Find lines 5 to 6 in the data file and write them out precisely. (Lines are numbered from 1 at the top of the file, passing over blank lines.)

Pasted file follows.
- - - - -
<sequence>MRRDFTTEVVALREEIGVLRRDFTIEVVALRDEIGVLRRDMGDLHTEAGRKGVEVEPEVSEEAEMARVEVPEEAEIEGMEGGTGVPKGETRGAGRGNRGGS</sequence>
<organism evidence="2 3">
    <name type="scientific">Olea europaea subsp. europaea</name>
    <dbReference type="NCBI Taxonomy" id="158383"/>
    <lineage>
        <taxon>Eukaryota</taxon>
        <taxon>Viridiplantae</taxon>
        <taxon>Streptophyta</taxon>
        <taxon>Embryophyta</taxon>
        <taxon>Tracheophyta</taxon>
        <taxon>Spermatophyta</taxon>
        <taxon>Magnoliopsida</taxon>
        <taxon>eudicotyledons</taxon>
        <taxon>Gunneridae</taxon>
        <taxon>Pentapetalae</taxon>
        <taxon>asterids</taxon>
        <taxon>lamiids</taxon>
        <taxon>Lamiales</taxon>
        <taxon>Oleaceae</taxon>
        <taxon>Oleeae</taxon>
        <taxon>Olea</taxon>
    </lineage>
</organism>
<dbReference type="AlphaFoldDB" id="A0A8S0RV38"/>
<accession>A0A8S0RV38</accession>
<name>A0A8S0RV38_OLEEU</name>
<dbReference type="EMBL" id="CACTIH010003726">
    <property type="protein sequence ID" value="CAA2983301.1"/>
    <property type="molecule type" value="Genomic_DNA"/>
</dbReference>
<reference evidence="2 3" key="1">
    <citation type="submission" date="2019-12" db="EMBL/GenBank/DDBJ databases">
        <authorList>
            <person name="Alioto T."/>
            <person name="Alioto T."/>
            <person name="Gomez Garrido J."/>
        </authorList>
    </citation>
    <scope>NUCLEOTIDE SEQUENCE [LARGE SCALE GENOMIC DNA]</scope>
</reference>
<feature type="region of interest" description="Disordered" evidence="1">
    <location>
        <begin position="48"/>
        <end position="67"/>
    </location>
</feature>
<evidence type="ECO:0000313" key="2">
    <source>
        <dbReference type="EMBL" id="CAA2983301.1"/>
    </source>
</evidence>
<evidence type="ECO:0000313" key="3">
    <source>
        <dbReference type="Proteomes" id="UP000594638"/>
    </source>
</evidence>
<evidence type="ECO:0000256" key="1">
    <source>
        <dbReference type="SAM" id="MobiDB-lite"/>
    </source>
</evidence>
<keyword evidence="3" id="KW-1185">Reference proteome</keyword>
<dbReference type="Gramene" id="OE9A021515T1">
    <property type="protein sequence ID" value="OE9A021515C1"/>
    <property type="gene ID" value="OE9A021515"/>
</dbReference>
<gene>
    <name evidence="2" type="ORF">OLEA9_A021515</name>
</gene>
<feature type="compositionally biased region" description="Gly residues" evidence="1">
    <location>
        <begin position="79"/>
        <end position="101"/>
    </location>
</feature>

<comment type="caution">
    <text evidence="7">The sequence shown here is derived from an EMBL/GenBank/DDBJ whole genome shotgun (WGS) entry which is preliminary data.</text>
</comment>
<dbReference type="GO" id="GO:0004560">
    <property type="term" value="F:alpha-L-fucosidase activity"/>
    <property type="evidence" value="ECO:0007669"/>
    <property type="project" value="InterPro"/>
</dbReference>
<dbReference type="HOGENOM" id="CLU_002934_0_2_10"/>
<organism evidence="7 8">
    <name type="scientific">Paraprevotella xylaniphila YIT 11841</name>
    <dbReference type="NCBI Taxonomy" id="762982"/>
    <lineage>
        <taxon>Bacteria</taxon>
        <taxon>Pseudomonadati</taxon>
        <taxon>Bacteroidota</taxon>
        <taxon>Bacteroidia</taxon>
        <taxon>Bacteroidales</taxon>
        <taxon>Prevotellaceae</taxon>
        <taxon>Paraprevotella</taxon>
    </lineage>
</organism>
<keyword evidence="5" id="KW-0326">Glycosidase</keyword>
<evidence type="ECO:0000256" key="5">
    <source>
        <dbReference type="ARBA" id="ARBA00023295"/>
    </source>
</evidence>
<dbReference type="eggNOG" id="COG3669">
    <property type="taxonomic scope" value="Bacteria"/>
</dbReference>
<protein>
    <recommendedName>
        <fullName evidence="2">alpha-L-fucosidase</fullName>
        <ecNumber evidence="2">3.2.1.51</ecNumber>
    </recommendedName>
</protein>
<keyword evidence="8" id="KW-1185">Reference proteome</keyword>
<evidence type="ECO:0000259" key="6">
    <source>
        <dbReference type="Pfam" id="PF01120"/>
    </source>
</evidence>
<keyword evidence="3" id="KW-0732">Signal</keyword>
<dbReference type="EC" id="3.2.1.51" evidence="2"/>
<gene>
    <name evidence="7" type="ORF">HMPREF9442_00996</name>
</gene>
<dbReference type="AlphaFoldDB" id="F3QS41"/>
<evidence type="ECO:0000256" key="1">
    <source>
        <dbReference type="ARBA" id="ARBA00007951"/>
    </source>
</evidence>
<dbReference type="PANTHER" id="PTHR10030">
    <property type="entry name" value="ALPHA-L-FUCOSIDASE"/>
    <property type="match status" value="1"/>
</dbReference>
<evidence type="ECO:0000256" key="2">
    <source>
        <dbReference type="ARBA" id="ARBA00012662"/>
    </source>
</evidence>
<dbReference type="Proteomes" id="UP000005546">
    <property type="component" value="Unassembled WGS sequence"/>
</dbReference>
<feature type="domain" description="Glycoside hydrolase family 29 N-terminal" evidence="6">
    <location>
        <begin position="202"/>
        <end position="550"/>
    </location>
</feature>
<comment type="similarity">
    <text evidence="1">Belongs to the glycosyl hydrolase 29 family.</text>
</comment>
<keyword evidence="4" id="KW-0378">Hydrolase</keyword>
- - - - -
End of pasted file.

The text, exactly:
    <lineage>
        <taxon>Eukaryota</taxon>